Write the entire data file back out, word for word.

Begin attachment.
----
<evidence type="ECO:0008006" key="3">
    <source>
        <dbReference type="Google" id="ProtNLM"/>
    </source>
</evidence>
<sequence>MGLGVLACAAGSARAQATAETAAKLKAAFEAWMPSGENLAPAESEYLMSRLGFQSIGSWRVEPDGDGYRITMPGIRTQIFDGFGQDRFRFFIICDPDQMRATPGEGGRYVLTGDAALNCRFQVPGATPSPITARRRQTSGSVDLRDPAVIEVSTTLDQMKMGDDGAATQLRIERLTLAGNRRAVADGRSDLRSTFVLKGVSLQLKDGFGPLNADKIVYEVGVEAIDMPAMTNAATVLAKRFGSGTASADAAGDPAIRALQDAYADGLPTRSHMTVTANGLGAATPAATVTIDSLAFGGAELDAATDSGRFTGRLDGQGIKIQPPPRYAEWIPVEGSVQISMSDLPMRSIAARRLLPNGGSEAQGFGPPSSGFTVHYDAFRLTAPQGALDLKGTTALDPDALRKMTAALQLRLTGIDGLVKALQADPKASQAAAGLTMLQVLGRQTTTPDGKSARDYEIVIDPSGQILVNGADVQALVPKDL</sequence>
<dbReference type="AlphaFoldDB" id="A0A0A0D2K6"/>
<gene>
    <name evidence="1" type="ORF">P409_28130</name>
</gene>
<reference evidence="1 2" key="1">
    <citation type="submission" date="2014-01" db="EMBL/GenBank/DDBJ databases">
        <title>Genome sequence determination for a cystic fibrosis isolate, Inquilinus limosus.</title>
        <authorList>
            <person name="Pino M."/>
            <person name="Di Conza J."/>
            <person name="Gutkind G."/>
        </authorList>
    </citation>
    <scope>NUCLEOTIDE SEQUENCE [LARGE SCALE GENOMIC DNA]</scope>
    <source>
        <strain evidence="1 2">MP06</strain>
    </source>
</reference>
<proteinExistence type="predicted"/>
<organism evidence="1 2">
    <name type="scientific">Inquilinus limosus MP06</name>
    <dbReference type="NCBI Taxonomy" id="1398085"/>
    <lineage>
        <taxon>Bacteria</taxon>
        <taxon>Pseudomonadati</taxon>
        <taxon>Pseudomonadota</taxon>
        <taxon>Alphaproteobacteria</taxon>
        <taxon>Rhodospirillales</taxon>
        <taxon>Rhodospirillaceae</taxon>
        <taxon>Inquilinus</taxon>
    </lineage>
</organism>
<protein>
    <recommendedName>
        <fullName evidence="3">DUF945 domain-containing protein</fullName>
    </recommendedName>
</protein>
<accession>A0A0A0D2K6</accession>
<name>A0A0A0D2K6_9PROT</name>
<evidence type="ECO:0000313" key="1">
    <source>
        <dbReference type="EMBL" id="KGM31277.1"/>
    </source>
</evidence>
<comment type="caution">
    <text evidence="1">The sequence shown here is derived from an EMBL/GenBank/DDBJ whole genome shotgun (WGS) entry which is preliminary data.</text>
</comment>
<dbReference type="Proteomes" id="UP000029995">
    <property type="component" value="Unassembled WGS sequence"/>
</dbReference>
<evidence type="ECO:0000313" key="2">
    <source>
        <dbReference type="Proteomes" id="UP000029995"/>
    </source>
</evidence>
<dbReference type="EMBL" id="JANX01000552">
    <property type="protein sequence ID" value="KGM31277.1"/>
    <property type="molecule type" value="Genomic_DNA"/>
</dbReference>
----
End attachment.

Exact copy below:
<evidence type="ECO:0008006" key="3">
    <source>
        <dbReference type="Google" id="ProtNLM"/>
    </source>
</evidence>
<sequence>MGLGVLACAAGSARAQATAETAAKLKAAFEAWMPSGENLAPAESEYLMSRLGFQSIGSWRVEPDGDGYRITMPGIRTQIFDGFGQDRFRFFIICDPDQMRATPGEGGRYVLTGDAALNCRFQVPGATPSPITARRRQTSGSVDLRDPAVIEVSTTLDQMKMGDDGAATQLRIERLTLAGNRRAVADGRSDLRSTFVLKGVSLQLKDGFGPLNADKIVYEVGVEAIDMPAMTNAATVLAKRFGSGTASADAAGDPAIRALQDAYADGLPTRSHMTVTANGLGAATPAATVTIDSLAFGGAELDAATDSGRFTGRLDGQGIKIQPPPRYAEWIPVEGSVQISMSDLPMRSIAARRLLPNGGSEAQGFGPPSSGFTVHYDAFRLTAPQGALDLKGTTALDPDALRKMTAALQLRLTGIDGLVKALQADPKASQAAAGLTMLQVLGRQTTTPDGKSARDYEIVIDPSGQILVNGADVQALVPKDL</sequence>
<dbReference type="AlphaFoldDB" id="A0A0A0D2K6"/>
<gene>
    <name evidence="1" type="ORF">P409_28130</name>
</gene>
<reference evidence="1 2" key="1">
    <citation type="submission" date="2014-01" db="EMBL/GenBank/DDBJ databases">
        <title>Genome sequence determination for a cystic fibrosis isolate, Inquilinus limosus.</title>
        <authorList>
            <person name="Pino M."/>
            <person name="Di Conza J."/>
            <person name="Gutkind G."/>
        </authorList>
    </citation>
    <scope>NUCLEOTIDE SEQUENCE [LARGE SCALE GENOMIC DNA]</scope>
    <source>
        <strain evidence="1 2">MP06</strain>
    </source>
</reference>
<proteinExistence type="predicted"/>
<organism evidence="1 2">
    <name type="scientific">Inquilinus limosus MP06</name>
    <dbReference type="NCBI Taxonomy" id="1398085"/>
    <lineage>
        <taxon>Bacteria</taxon>
        <taxon>Pseudomonadati</taxon>
        <taxon>Pseudomonadota</taxon>
        <taxon>Alphaproteobacteria</taxon>
        <taxon>Rhodospirillales</taxon>
        <taxon>Rhodospirillaceae</taxon>
        <taxon>Inquilinus</taxon>
    </lineage>
</organism>
<protein>
    <recommendedName>
        <fullName evidence="3">DUF945 domain-containing protein</fullName>
    </recommendedName>
</protein>
<accession>A0A0A0D2K6</accession>
<name>A0A0A0D2K6_9PROT</name>
<evidence type="ECO:0000313" key="1">
    <source>
        <dbReference type="EMBL" id="KGM31277.1"/>
    </source>
</evidence>
<comment type="caution">
    <text evidence="1">The sequence shown here is derived from an EMBL/GenBank/DDBJ whole genome shotgun (WGS) entry which is preliminary data.</text>
</comment>
<dbReference type="Proteomes" id="UP000029995">
    <property type="component" value="Unassembled WGS sequence"/>
</dbReference>
<evidence type="ECO:0000313" key="2">
    <source>
        <dbReference type="Proteomes" id="UP000029995"/>
    </source>
</evidence>
<dbReference type="EMBL" id="JANX01000552">
    <property type="protein sequence ID" value="KGM31277.1"/>
    <property type="molecule type" value="Genomic_DNA"/>
</dbReference>